The Courier News from Blytheville, Arkansas on December 3, 1937 · Page 4
Get access to this page with a Free Trial

The Courier News from Blytheville, Arkansas · Page 4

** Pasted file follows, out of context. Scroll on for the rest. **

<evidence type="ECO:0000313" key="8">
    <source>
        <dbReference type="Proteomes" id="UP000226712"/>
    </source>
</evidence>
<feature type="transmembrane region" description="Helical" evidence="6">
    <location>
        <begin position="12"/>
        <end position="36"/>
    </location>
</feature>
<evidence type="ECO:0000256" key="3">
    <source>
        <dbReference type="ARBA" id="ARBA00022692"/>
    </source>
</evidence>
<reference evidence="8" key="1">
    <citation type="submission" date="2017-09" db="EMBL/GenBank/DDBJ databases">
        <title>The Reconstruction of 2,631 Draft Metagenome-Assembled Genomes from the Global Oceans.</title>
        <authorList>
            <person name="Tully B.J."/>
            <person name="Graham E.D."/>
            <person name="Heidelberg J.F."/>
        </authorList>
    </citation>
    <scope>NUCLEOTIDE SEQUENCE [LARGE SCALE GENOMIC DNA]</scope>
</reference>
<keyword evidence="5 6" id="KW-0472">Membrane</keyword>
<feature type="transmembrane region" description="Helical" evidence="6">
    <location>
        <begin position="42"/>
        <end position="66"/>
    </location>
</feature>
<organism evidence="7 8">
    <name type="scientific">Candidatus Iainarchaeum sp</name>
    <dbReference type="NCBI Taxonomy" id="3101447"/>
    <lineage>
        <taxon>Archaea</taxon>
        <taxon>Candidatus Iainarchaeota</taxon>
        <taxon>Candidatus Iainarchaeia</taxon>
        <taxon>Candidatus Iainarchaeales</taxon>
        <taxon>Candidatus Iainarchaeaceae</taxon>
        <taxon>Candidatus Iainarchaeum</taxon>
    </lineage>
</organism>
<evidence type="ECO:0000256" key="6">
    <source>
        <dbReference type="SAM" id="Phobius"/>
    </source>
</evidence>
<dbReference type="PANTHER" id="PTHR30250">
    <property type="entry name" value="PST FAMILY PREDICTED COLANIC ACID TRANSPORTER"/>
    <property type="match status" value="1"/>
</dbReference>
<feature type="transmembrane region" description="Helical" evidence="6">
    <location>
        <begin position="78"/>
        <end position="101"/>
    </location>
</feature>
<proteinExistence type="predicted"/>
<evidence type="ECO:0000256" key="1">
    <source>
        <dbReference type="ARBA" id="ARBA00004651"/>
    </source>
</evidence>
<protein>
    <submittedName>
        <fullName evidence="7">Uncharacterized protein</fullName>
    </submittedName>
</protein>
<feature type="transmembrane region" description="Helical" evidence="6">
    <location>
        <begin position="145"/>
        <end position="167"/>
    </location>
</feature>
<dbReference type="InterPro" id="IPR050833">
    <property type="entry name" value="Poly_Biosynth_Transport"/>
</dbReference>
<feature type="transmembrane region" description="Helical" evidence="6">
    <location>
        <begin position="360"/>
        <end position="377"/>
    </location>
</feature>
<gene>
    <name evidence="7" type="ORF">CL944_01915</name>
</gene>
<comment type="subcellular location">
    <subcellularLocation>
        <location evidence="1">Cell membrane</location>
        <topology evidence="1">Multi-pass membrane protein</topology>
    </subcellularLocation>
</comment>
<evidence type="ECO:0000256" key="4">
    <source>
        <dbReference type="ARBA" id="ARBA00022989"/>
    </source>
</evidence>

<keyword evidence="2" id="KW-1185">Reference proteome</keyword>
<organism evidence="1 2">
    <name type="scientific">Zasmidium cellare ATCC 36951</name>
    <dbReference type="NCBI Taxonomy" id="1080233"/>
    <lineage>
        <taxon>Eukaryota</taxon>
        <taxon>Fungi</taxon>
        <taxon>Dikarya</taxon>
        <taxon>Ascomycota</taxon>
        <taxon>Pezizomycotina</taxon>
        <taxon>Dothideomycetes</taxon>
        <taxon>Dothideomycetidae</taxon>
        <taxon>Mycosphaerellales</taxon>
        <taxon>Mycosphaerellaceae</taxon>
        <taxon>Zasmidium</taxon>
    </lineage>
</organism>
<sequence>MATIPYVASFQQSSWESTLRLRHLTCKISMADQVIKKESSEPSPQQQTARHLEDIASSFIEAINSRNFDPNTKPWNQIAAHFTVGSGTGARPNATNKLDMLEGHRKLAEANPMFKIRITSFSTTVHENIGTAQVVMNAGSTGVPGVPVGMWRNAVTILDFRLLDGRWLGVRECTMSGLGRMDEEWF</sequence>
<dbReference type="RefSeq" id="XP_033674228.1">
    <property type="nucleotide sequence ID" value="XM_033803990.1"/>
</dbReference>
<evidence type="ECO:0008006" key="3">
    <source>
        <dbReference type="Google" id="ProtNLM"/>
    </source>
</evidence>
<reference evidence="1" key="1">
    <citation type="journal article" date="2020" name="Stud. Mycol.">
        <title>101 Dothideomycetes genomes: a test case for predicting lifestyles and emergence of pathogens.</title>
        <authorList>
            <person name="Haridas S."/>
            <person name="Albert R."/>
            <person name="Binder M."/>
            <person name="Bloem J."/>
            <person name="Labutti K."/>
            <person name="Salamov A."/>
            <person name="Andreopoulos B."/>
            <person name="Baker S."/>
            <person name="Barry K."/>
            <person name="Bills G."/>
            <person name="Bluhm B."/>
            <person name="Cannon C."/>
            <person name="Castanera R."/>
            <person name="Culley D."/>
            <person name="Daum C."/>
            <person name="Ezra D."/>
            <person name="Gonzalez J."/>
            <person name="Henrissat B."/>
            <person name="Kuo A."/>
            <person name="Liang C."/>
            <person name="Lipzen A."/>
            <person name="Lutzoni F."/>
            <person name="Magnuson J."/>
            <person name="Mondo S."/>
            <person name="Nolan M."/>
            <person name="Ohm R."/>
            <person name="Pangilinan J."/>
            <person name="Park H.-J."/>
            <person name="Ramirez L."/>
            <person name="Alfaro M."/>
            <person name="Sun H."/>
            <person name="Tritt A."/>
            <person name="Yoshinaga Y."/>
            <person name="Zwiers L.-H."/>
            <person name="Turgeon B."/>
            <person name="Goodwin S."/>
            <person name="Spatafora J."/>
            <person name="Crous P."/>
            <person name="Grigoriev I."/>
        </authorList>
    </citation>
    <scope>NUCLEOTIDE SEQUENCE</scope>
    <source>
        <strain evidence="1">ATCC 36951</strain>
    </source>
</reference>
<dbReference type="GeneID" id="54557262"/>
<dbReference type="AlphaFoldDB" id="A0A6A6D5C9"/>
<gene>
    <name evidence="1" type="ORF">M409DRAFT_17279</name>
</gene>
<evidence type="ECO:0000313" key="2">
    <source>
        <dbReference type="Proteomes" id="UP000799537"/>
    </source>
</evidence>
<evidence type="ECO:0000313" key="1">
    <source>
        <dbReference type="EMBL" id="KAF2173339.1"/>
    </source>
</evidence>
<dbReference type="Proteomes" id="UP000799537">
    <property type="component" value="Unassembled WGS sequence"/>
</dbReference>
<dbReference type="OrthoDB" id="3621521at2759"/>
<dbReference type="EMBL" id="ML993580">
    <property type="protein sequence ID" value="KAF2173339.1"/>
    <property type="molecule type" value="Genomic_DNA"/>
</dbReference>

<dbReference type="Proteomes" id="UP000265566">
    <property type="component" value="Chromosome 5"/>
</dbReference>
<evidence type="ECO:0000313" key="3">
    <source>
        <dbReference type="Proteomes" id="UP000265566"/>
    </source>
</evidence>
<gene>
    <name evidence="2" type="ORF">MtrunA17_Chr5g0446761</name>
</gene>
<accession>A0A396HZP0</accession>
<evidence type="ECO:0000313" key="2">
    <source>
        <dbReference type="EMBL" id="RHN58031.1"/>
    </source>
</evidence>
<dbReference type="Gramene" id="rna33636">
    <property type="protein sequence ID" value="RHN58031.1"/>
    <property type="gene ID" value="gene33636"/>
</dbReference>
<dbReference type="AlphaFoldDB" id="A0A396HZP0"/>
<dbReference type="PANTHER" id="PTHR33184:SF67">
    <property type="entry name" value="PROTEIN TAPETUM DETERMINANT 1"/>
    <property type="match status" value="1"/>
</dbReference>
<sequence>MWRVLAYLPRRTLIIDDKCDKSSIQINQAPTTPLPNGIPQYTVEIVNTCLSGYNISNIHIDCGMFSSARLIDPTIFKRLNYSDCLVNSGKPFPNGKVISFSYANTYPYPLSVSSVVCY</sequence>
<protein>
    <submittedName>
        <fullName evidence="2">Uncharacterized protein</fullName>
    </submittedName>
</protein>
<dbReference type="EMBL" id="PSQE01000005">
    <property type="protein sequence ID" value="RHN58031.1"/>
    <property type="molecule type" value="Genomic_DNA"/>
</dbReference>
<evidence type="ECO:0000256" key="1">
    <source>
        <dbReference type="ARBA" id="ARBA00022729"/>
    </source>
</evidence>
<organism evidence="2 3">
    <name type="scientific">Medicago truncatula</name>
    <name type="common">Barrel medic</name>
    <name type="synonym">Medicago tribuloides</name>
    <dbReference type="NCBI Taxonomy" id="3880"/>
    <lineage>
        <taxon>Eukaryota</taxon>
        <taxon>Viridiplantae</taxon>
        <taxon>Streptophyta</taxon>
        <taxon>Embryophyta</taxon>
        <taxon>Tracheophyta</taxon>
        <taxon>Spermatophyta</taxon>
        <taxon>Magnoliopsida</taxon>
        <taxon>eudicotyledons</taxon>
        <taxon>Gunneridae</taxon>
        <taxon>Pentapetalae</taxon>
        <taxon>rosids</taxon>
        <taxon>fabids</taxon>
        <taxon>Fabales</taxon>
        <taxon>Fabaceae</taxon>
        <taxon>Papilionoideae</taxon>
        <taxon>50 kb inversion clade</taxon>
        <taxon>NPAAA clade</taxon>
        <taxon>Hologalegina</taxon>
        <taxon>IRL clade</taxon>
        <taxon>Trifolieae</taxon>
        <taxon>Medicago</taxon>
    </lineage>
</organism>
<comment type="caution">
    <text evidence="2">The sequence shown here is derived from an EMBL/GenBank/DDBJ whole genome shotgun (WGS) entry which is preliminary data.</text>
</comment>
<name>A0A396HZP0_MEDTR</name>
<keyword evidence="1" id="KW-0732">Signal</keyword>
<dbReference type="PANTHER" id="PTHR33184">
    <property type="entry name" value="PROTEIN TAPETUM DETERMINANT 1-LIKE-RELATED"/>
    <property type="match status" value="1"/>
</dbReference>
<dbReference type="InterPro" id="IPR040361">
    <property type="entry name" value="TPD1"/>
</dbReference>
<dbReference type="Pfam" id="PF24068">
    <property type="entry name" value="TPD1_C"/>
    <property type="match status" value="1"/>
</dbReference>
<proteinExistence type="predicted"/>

Blytheville, Arkansas
Issue Date:
Friday, December 3, 1937
Page 4
Start Free Trial